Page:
Rep. Mondaire Jones slammed racist comments from Republicans suggesting the district wasn't 'working class' enough to be a state, among other things.
House Republicans reacted angrily on Thursday after New York Rep. Mondaire Jones (D) criticized the party for pushing "racist trash" during the ongoing debate over statehood for Washington, D.C.
Jones made his comments during a speech on the floor of the House of Representatives, just before the chamber passed a bill to grant the district statehood.
"I have had enough of my colleagues' racist insinuations that somehow the people of Washington, D.C., are incapable or even unworthy of our democracy," said Jones.
He noted comments made in June 2020 by Sen. Tom Cotton (R-AR) comparing Washington with Wyoming, the latter of which Cotton described as a "well-rounded working-class state."
"Washington would not be," Cotton said at the time.
According to the Census Bureau, Wyoming has a population that is 92.5% white and 1.3% Black. Washington, D.C., by contrast, is 46% white and 46% Black.
Referencing Cotton's use of the term "working-class," Jones said Thursday, "I had no idea that there were so many syllables in the word 'white."
Jones also took to task Rep. Jody Hice (R-GA), who in March said that Washington shouldn't be a state because it lacks "a landfill."
"One of my House Republican colleagues said that D.C. shouldn't be a state because the District doesn't have a landfill," said Jones. "My goodness, with all the racist trash my colleagues have brought to this debate, I can see why they're worried about having a place to put it."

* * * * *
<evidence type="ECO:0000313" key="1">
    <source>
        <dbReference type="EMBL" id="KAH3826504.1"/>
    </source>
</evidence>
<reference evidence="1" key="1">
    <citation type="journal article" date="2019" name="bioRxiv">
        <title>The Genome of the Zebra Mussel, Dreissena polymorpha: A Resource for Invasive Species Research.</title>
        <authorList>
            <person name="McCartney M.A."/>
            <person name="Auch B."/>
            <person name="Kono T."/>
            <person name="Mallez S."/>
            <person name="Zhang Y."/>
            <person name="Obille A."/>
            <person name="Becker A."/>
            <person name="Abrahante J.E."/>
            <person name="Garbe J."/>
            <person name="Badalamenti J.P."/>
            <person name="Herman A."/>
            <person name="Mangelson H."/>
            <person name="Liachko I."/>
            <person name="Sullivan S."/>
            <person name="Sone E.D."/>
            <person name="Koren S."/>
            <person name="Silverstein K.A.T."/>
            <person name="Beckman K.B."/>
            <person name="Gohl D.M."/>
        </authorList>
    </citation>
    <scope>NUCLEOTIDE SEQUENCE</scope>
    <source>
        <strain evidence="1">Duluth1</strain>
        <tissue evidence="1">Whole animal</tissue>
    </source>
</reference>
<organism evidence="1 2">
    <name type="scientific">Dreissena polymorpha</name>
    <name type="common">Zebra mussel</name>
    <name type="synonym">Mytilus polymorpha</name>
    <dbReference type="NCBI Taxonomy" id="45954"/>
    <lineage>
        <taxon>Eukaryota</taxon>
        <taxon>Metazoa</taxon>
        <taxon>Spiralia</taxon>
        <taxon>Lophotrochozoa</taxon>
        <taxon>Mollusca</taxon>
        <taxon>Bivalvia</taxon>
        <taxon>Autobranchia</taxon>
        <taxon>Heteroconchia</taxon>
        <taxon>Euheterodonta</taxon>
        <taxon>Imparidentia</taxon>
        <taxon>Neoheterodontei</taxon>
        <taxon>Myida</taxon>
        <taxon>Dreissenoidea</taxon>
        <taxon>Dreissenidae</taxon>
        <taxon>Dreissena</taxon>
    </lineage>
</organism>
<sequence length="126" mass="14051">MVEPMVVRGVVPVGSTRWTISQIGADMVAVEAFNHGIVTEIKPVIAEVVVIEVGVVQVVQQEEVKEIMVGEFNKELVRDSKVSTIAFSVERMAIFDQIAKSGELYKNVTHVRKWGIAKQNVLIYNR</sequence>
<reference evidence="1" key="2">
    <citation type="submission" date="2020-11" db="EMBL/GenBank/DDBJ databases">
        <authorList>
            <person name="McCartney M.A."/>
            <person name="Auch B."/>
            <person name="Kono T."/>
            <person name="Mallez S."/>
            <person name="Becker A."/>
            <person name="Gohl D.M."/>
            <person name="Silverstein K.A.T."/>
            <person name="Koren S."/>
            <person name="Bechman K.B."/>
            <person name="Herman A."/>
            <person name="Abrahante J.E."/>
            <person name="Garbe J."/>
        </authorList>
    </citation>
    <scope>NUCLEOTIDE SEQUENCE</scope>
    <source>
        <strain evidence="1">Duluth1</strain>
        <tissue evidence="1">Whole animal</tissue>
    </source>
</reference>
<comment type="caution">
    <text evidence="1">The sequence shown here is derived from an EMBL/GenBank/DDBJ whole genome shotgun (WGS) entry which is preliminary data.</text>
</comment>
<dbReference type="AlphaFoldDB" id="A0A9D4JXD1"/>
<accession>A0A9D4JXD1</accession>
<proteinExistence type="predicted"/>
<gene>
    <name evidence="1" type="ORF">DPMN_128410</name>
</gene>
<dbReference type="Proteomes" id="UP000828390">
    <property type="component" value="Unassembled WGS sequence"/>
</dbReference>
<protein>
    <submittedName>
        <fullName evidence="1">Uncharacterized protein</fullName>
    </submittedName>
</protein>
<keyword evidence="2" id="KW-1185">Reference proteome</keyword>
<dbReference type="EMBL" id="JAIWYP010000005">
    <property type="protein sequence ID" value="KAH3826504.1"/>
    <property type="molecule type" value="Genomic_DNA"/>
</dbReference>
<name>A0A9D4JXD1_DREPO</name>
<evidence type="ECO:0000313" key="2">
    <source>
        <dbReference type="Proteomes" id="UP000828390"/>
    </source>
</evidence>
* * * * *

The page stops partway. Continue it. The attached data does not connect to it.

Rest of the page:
At that point, Republicans interrupted Jones' speech, yelling and protesting his characterization of their rhetoric. One Republican member demanded that Jones' comments be stricken from the official record.
Jones consented to having his comments withdrawn, but eventually resumed his speech.
"The truth is, there is no good faith argument for disenfranchising over 700,000 people, most of whom are people of color," he said.
He added, "These desperate objections are about fear. Fear that, in D.C., their white supremacist politics will no longer play. Fear that soon enough white supremacist politics won't work anywhere in America. Fear that if they don't rig our democracy, they will not win."
The statehood measure ultimately passed the House by a vote of 216-208. All Democrats voted in favor of statehood, while every vote in opposition came from Republicans.
The proposal now heads to the Senate, where it faces long odds and strong Republican pushback.
Published with permission of The American Independent Foundation.